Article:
As for why, I guess they all have a certain style to them that I enjoyed, that felt immersive. They were books that I could enter into their worlds effortlessly. They took me on an absolutely fantastic journey that I’ll never forget and they all changed me in some way. I felt the characters and their lives long after putting the books down.
- Describe your desk/writing space:
I have a proper office, with a desk in front of a window looking out into my backyard, which is nice. And I also take my laptop onto my back porch as well, or sometimes I just write in bed. Anywhere will do.
- Where did you grow up, and how did this influence your writing?
That’s an interesting question, with two different answers. I lived in a Florida suburb until I was 12, when my family moved to a small town (if you could even call it that) in rural Pennsylvania. I experienced a kind of culture shock- going from a very diverse environment in a well populated area, to the absolute snow-white middle of nowhere. It was very weird to me. There were more people of color in my Girl Scout troop in Florida, than my entire school in Pennsylvania. I also spent some time in Oklahoma, which is a whole other story. Anyway I eventually moved back to Florida the first opportunity I got, and haven’t regretted it one bit.
I’d say it has definitely influenced who I am and thus my writing. The two wholly different environments made me a lot more aware of social issues and it shapes my stories. I’ve learned a lot about myself through my different experiences and I think it’s made me a decently well-rounded writer. I try to be open-minded, above all.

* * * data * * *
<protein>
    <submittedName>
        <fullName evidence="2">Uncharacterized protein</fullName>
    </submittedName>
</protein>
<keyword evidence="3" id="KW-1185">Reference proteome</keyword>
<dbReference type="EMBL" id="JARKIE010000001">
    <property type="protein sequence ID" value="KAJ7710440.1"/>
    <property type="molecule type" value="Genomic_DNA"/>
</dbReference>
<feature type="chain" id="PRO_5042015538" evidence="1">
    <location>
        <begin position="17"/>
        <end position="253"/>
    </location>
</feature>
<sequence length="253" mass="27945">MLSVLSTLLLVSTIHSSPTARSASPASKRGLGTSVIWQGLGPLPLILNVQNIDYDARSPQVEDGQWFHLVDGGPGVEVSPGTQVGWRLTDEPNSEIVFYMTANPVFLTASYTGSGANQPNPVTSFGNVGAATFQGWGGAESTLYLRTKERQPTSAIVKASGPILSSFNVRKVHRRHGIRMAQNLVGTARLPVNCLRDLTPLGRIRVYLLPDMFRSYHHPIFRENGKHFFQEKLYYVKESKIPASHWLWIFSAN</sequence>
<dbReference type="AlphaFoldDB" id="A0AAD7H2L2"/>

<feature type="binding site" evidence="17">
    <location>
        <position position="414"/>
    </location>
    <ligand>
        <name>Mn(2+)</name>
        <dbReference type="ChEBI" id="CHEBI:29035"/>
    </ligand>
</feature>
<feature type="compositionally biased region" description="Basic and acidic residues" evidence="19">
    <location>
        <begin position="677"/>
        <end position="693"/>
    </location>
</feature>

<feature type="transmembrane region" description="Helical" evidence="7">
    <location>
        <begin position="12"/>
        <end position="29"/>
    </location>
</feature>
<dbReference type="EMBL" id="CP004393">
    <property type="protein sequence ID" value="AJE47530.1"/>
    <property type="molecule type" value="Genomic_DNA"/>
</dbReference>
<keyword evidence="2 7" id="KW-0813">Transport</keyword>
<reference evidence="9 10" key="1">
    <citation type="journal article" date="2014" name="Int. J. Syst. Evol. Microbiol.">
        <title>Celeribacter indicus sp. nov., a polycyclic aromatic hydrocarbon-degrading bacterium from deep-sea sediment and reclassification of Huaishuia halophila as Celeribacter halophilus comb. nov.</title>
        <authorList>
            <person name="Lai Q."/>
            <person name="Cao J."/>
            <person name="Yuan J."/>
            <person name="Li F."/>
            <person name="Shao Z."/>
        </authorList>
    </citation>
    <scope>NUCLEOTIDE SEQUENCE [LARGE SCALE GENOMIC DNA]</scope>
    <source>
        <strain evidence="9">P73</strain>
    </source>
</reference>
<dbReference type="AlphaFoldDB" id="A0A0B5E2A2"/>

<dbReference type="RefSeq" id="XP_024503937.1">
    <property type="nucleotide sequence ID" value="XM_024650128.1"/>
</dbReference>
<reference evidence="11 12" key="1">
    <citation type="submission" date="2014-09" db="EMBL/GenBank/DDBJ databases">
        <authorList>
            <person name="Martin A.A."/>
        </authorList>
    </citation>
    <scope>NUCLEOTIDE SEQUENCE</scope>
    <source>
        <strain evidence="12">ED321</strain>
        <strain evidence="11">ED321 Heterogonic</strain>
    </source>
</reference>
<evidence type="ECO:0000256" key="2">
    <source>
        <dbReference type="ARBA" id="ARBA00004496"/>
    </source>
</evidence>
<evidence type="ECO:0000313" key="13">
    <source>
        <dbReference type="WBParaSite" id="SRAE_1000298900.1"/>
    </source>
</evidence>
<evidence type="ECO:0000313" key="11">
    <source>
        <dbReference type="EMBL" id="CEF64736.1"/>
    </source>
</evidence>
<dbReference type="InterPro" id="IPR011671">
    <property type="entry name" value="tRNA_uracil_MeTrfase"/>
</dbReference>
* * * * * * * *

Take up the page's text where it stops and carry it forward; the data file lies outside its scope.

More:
- When did you first start writing?
When I was a kid, maybe about 13 or 14.
- Do you prefer to write long stories, short, flash? What is easiest for you?
I’ve written flash fiction to novella length at this point, as well as outlined an entire series. I’d almost say the short fiction is harder, because there is an imposed economy of words you have to work with. But then, on the other side of that, they are perhaps easier to finish because they’re shorter, so I’m not really sure…
- Share one writing goal you have yet to meet.
Ooh, tough. One goal I definitely haven’t met is finishing one thing before starting another. Or like, six anothers…
- What is the greatest joy of writing for you?
When someone ‘gets’ what I’m trying to do with a story. That feeling of having accurately expressed my idea enough to connect with a reader, is worth all that angst….and editing.
- What do your fans mean to you?
Well, I don’t have a whole lot of fans as of right now, but I’ve been able to have actual relationships and dialogues with some them and it’s been great! Some have turned into good friends and it’s taught me a lot about pushing past my comfort zones and the rewards that can be found in doing that.
- What are you working on next?
A lot. I’ve got four current projects, but I’m mostly focusing on Dragonfae right now – which is a medieval style dragon fantasy. Also in line are: a sci-fi short titled Astralis, a dystopian fantasy I’m tentatively calling Ekko, a non-fiction, and a sci-fi horror collection of shorts based on fairy tales.
There is definitely a lot more to come, so stay tuned!
Grab your copy of Lindsey’s books today!